Interior Comfort and Ergonomics:
The drivers seat had a good range of adjustments. I was able to get the seat into a comfortable position with a minimum amount of messing about. Visibility is good as well. I had no issues with blind spots and the mirrors were very sufficient in that I could see wherever I needed to. Also, some of the compartments were well-thought out. I was a big fan of the little hidden compartment on the dashboard, and my cell phone fit snugly into a small compartment at the bottom of the center stack. It fit so well that I didn’t notice it on several occasions and left it in the car! I have to say that the instrument panel was really easy to read, and quite visible. It’s very simple, which is the best way to have it. Less to worry about, just show the necessary items. The Malibu did this very well.
Space. While the car looks roomy from the outside, it is anything BUT inside. It felt really small when I first got in. I was barely able to fit my bike in the back seat. I thought if I folded the seat down that I could make that work, but I found that the battery took up a considerable amount of space, height-wise, in the trunk area, only leaving a gap of maybe 10 inches between the top of the battery, and the top of the opening. You could stick skis through it, or a snowboard, or some 2×4′s. Maybe some golf clubs. The trunk space was pretty small, but you could make it work. While I got a bike, my spare wheels, a small cooler and a backpack in it, I was unable to carpool to a race, as I couldn’t fit much else in the car! Big bummer with the gas prices.
With the sun-visor down, it obscured a significant portion of the rear-view mirror. Not only is this ugly, but it’s dangerous. The visor should be re-designed to allow for this due to the small size of the cabin. The other “ugly” point, albeit not dangerous, is the lack of room for personal items in the cabin. For instance, there is a small bottle holder in the door pocket. Yet, I couldn’t get a bottle to stay IN the holder (the space was too short, and the holder lip too small). Nor was the pocket wide enough for me to put my CD case in. So I tried to put it in the center console. It wouldn’t fit, not even when I put it in at an angle. Only when I pushed down HARD, did it latch (probably not the best thing to do). There was no other place in the car I could store my CD case, unless it would fit under the seat. To me, the lack of thought into the standard conveniences that a lot of other car manufacturers build in, is a huge oversight. It wouldn’t cost Chevrolet more to make the door pocket a bit wider. Or the center console a bit deeper, or slightly taller. Sure, you could expand the size of the center console, but it was rather flimsy at best, and even then it only expanded the size lengthwise, not depth-wise, where you really needed the expansion.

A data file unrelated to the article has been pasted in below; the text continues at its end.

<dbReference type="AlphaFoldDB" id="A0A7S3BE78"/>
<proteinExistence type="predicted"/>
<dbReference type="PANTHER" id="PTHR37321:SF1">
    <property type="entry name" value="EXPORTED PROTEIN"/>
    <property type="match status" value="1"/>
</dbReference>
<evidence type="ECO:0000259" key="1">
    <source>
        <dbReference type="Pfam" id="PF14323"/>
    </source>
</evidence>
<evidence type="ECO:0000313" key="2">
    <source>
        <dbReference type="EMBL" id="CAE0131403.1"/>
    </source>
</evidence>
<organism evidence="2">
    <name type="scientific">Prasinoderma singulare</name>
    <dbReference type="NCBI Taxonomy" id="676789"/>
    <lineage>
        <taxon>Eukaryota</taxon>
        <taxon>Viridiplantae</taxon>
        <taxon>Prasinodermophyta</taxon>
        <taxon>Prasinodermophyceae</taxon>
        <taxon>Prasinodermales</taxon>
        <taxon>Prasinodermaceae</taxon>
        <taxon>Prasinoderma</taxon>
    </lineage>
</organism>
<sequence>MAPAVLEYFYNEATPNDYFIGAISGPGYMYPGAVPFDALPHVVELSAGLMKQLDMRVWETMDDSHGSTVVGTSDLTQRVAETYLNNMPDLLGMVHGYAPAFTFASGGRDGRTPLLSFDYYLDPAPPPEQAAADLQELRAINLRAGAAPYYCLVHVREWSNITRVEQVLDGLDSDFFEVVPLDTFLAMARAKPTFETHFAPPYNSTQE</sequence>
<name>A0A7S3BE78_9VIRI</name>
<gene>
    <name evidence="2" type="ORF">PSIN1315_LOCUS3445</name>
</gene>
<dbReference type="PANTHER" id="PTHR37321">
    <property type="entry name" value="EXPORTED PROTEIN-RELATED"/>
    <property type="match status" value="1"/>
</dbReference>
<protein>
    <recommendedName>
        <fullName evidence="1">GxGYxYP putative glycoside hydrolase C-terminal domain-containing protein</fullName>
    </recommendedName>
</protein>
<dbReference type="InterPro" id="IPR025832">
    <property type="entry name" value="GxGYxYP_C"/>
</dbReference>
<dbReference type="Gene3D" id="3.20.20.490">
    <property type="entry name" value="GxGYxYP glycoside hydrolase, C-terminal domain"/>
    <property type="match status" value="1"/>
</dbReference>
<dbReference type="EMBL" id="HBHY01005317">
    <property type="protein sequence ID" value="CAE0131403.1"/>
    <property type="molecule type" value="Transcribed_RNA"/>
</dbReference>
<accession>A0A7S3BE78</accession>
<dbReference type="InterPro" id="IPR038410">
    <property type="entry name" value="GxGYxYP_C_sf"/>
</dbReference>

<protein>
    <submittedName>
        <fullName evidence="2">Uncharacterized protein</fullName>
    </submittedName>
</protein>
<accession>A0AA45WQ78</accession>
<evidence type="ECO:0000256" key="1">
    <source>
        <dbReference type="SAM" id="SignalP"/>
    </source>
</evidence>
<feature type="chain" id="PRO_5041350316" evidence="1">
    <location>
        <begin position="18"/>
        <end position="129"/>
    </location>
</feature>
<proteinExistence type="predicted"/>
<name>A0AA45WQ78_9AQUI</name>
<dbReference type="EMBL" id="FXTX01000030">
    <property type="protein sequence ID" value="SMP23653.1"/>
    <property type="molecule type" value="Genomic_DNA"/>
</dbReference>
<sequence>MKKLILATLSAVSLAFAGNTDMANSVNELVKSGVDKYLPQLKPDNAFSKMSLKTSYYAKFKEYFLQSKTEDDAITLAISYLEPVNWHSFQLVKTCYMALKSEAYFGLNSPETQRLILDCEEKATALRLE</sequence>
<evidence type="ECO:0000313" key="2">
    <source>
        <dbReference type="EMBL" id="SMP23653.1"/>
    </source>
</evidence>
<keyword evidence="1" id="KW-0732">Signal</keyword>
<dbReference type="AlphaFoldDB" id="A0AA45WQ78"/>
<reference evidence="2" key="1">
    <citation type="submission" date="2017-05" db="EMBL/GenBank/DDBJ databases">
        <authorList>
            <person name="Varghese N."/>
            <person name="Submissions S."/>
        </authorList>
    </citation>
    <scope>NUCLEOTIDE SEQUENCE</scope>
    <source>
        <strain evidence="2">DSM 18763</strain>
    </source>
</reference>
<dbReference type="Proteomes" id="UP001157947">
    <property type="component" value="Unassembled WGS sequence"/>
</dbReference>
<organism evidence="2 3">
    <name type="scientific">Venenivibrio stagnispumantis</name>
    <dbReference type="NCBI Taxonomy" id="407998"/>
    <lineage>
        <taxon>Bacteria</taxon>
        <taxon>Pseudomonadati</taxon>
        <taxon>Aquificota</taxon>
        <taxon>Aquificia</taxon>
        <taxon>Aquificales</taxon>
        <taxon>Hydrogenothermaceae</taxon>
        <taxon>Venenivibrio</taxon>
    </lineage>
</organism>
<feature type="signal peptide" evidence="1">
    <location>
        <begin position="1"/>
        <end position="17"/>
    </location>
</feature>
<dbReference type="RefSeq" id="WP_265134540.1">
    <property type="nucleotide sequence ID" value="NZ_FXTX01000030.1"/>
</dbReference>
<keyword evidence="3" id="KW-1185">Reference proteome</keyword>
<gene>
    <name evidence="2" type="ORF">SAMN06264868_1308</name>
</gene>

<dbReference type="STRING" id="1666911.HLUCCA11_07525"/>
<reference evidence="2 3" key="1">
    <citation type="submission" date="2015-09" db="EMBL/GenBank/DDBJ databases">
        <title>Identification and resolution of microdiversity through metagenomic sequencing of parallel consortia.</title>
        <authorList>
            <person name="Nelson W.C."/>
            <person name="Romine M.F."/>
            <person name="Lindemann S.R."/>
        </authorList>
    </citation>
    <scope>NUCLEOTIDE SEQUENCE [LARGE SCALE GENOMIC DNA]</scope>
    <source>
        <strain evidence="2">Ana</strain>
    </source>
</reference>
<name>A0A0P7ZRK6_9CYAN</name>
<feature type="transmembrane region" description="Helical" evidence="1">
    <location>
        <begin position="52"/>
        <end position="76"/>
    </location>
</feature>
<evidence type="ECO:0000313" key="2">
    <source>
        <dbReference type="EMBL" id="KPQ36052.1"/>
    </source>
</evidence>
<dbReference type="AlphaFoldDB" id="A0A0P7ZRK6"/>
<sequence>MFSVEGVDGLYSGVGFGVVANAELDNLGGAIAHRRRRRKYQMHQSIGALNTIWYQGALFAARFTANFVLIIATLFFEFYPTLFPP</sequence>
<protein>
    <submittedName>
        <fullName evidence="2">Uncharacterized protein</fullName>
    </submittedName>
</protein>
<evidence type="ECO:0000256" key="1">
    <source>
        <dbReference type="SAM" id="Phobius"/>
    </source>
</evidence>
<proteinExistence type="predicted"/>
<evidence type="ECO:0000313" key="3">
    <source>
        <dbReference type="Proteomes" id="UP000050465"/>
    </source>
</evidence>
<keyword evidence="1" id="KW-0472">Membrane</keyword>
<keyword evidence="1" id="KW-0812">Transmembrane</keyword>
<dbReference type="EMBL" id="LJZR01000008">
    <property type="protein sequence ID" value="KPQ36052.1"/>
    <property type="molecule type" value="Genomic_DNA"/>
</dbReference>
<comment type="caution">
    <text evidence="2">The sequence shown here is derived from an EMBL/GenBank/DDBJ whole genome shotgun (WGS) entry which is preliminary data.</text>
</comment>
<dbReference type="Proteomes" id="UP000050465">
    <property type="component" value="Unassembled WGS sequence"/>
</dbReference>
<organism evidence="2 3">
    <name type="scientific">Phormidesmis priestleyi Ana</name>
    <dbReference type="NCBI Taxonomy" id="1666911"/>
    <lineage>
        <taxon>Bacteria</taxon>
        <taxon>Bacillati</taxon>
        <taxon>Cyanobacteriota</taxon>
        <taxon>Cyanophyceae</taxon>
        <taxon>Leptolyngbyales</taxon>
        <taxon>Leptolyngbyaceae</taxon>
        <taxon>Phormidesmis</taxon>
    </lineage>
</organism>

I’m not sure if “performance” and “hybrid” really should go together in the same sentence. Honestly, I didn’t have high expectations for the performance of this car, and it didn’t let me down… I will give it high marks for accelerating while AT SPEED, as this seemed to be easy for the car. Acceleration from 0 to 40 is not so great. Steep hills presented a special challenge, as one would expect. Even with the gas pedal floored, I was losing steam pretty rapidly on a nasty grade, but a quick pop into the low gear got me up the hill. If one was interested in performance in a Malibu package, it seems that the Malibu LTZ would be what you wanted. But again, most hybrid purchasers realize that performance is going to take a back seat when considering fuel economy.
When the car switches from gas engine to battery power, it’s pretty rough. The first few times this happened to me, I honestly thought that the engine had died. The entire car actually shuddered. The same thing happened when the gas engine kicked back in. It may have done it while I was driving, but the times I noticed it was when I stopped. As soon as my foot hit the brake, the whole car shuddered and the battery engine kicked in. As soon as I took my foot off the brake at a stop sign or traffic light, same thing. While I couldn’t prevent it from being so rough at the times I stopped, I learned to let my foot off the brake gently as I anticipated having to go again, then when I’d put my foot on the accelerator, it was a significantly smoother start. Chevrolet needs to work on this transition, making it seamless, because it’s anything but!
Most of the “dinging” in the performance section is coming from the switch from battery to gas mode. I cannot, in good faith, fault the car for not having a lot of power.
(Continued on page 3 – Styling | Value | Conclusion and Ratings )